Dear Amy: I have never seen a question like this in any advice column.
She will not accept our relationship. I am invisible to her. She refuses to believe her father can find happiness with anyone other than her mother and has verbalized this to others. She told her father that she felt I was “replacing” her mother. I wonder if seeing her father happy is a problem for her. (My children love him and are so glad to see me happy again.)
She has a very immature demeanor and has gotten pretty much whatever she wanted since she was very young. My boyfriend said she will probably not change. He acknowledges that she is a very self-centered person. It has become very uncomfortable being around her at family events. I have refused to go anywhere where we will both be present for a long period of time.
She recently married and I thought she would mature, but it hasn’t happened. I have tried to improve the relationship, to no avail. How do I deal with this constant elephant in the room?
Stuck: Actually, this issue of a partner’s child not accepting a new partner is at least as old as “The Parent Trap.” It surfaces frequently in this space. “Marcia’s” father helped to create this problem, and he doesn’t seem to be doing anything now to promote a healthier relationship between two women who are important to him.
The answer here is twofold: Your boyfriend needs to stop letting his daughter run his life, and you need to stop letting her control you. Marcia is taking up way too much space in your relationship. She is an adult. I understand wanting to keep your distance, but perhaps you should try the opposite.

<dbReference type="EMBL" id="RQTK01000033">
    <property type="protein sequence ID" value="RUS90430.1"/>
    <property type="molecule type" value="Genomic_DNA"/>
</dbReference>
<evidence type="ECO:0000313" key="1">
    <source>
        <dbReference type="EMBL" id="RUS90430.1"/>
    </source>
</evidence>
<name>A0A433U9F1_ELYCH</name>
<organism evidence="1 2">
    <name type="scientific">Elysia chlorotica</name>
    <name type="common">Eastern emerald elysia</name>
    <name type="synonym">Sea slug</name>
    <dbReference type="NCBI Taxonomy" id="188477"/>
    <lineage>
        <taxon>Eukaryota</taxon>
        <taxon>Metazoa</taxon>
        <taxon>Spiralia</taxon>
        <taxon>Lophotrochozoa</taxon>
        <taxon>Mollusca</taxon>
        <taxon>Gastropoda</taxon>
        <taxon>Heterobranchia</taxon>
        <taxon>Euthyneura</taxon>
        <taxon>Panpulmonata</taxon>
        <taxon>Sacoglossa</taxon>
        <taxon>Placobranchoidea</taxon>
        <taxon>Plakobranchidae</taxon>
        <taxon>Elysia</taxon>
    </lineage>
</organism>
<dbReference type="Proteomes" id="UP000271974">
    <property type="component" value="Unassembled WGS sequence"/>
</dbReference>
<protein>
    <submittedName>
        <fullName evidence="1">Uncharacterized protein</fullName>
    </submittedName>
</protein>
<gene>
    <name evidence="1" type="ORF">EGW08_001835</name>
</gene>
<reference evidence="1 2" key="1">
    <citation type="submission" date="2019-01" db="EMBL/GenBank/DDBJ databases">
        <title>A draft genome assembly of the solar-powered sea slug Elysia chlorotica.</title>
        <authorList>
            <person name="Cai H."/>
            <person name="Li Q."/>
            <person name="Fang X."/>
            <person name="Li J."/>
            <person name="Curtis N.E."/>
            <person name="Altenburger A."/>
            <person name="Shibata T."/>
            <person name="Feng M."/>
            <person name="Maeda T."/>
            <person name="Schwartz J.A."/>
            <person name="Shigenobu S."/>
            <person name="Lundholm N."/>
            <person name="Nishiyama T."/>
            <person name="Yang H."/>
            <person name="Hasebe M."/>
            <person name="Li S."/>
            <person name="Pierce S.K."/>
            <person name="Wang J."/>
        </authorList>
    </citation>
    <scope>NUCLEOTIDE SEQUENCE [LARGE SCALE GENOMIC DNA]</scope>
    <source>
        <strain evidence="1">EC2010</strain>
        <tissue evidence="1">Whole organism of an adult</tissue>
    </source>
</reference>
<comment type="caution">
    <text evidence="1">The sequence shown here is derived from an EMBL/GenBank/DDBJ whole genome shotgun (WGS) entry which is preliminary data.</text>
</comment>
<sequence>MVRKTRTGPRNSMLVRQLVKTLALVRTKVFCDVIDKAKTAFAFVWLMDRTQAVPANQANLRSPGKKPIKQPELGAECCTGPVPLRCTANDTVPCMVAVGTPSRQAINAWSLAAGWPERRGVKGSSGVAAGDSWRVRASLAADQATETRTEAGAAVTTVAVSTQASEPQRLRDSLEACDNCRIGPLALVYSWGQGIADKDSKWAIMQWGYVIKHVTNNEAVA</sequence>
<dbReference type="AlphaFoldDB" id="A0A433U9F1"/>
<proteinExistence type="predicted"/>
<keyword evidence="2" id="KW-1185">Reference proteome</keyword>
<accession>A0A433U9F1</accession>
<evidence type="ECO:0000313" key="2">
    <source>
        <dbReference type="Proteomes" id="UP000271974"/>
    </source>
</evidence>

You should be the elephant in her room — cordial, polite, but overall unconcerned about her behavior.
Dear Amy: My husband of 34 years has been cheating on me for years. When I confronted him last year and told him I knew everything, he said he doesn’t remember doing it. That’s an odd way to answer the cheating question.
My problem is that even after all the things he’s put me through (giving her money, refusing intimacy with me, etc.) I still love him. Why do I love him? I have no idea. I definitely want a divorce, but I still care for him.
After confronting him last year, I have been losing my hair and have lost 12 pounds all from stress. I cry myself to sleep almost every night. I don’t know why I can’t be strong enough to let go. I have spoken to people about this, including my pastor. I need your advice on how I can let go.
Hurting: For most people, letting go is a process that can only be taken in stages. For you, letting go would start with you accepting the reality of your situation (you’ve done that). You should then come to grips with the fact that your situation is not likely to change.
You should physically separate (at least temporarily) in order to remove yourself from constant triggers and clear your head. You should see a lawyer — even if you are not yet emotionally ready to divorce. You should focus on your mental and physical health. Your body’s reaction to this stress is evidence that it is harming you.
Letting go is an act of courage. It is not necessary to stop loving the person who has hurt you, but it is necessary for you to learn to love and value yourself.
Dear Amy: Like “Stop Haunting my Dreams,” I also had persistent dreams about a long-ago failed relationship. The dreams only stopped once I ran into the other party and was reminded of what a total jerk she was.
Clearly, I had been holding onto a fantasy. I guess my subconscious was searching for answers. I’m glad I finally received them.
— Free At Last
Free: The objects of our fantasies often do not hold up well in daylight.
© 2023 by Amy Dickinson. Distributed by Tribune Content Agency.
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